China’s imports from North Korea fall as sanctions start to bite
Beijing has curbed purchases of coal from North Korea as part of efforts to pressure Pyongyang into ending its nuclear weapons programme
China’s imports of North Korean goods fell below US$100 million to fresh multi-year lows last month, accelerating a months-long decline after Beijing stopped coal shipments from its isolated neighbour, according to customs data released on Tuesday.
Analysts said the trend was likely to continue, but China was also dealing cautiously with Pyongyang, leaving room for the regime to return to talks.
China imported US$99.3 million worth of goods from North Korea in April, the lowest amount since at least June 2014, and down on the US$114.6 million for March and US$167.7 million a year earlier.
The decline was due in large part to China’s decision in February to ban imports of North Korean coal, Pyongyang’s main export commodity.
But China’s imports of North Korean iron ore rose in April to 285 million tonnes, the highest level since August 2014 and up 10 per cent on March. It was also a 158.4 per cent increase on the same time last year.
The coal ban was part of United Nations Security Council sanctions passed in response to Pyongyang’s repeated missile and nuclear tests. North Korea said on Monday it successfully tested what it called an intermediate-range ballistic missile.
Foreign Minister Wang Yi urged North Korea to stop violating UN resolutions and called on other parties to retain composure and not be affected by “individual incidents”.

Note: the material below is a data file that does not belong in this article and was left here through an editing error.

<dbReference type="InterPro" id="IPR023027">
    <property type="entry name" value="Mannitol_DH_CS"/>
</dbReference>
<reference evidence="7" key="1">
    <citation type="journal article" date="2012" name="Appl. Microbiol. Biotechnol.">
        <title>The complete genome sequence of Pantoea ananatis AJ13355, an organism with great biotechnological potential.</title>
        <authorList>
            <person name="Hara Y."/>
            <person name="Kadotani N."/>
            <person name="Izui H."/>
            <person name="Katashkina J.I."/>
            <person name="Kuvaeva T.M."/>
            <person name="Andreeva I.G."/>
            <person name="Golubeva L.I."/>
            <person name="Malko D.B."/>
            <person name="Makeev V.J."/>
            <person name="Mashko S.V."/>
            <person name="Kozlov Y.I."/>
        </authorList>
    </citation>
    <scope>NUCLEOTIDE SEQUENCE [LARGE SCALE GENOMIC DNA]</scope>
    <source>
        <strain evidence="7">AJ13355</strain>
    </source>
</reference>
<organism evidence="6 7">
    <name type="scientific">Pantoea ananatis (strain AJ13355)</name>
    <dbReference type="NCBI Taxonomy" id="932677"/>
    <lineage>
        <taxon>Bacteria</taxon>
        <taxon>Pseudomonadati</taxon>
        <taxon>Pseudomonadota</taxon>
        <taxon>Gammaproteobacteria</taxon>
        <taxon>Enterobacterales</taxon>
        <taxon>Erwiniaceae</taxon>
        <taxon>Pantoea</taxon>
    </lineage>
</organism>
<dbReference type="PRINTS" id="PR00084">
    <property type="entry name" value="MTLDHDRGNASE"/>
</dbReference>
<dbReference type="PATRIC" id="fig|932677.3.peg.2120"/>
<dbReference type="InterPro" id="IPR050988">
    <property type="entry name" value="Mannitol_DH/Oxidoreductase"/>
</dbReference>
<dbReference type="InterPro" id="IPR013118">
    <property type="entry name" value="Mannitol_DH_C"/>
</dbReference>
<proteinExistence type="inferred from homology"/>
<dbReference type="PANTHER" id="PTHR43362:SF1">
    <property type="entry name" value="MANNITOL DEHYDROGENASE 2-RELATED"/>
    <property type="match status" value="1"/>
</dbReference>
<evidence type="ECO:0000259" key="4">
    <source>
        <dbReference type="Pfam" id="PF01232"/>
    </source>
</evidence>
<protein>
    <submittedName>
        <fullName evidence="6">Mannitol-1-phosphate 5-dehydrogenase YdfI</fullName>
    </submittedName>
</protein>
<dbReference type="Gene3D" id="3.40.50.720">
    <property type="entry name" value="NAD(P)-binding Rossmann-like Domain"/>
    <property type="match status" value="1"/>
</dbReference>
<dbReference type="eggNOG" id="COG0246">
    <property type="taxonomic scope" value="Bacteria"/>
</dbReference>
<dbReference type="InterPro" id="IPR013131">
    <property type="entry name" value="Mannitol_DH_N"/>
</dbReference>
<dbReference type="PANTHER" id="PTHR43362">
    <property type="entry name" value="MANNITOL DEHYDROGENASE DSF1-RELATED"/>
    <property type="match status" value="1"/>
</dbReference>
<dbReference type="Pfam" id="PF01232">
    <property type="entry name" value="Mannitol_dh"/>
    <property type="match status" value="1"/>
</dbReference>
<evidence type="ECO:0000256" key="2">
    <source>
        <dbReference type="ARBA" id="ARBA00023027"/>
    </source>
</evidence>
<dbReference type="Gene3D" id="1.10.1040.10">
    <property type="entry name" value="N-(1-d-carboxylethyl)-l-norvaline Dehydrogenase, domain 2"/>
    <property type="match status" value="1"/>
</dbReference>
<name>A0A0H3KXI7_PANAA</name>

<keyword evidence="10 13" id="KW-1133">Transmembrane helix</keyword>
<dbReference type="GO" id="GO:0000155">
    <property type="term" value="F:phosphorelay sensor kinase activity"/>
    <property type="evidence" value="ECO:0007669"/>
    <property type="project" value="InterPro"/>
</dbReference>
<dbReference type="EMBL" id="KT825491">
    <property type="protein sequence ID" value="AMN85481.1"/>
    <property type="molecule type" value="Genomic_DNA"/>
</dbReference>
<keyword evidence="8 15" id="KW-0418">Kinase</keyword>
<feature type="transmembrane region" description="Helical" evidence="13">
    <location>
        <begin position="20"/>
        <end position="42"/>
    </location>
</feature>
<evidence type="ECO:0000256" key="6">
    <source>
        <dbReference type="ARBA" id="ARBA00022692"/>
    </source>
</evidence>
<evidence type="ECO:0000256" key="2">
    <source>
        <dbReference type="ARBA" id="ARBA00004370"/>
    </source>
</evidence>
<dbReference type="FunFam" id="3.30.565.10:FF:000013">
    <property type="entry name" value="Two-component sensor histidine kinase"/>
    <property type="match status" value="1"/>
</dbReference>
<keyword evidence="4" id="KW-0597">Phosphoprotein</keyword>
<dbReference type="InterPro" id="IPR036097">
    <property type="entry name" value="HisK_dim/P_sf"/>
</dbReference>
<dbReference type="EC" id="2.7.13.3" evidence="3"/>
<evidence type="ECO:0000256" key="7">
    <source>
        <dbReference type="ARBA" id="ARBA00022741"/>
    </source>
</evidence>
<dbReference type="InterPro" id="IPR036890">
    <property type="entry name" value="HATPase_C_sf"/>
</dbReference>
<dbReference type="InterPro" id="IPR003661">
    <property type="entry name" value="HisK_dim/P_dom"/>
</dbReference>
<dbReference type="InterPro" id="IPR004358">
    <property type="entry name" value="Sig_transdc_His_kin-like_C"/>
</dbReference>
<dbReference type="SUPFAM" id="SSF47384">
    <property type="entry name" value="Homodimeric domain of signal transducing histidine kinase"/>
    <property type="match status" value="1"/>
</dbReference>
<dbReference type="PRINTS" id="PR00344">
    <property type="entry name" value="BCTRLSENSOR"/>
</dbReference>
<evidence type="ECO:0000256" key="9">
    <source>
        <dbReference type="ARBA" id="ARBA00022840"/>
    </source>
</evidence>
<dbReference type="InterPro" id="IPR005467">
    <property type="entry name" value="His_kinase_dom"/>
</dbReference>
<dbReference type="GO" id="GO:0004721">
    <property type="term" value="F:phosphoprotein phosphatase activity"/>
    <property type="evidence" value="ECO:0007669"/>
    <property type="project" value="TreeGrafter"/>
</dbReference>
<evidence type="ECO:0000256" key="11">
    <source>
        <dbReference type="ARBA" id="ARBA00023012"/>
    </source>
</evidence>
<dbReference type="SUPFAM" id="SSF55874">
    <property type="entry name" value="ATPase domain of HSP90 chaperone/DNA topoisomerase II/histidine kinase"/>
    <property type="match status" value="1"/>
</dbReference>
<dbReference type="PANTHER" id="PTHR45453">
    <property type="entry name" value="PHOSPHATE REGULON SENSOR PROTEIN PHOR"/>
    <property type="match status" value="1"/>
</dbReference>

“We hope … to firmly implement relevant UN Security Council resolutions and to solve the problem through peaceful means and dialogue and consultation,” Wang said.
On Monday, the Security Council vowed to push all countries to tighten sanctions against North Korea. In a unanimous statement backed by China, it condemned Pyongyang’s latest missile launch and instructed the UN sanctions committee to redouble efforts to implement a series of tough measures adopted last year.
Renmin University Korean studies specialist Cheng Xiaohe said China would maintain “necessary and legal” trade with Pyongyang, and keep pressure on North Korean leader Kim Jong-un while giving him enough room to return to talks. “China will carefully stick to the UN resolutions, and, in general, sanctions on its trade with North Korea will probably tighten within the existing framework,” Cheng said.
China also cut its petrol sales to North Korea, but only by 5.9 per cent from March. The total was also 10 per cent more than for April last year. Diesel exports to the North were about 60 per cent down month on month and 79 per cent less year on year.
In the first quarter, China’s imports from North Korea rose 18.4 per cent in yuan value from a year earlier while exports to North Korea were up 54.5 per cent in yuan terms.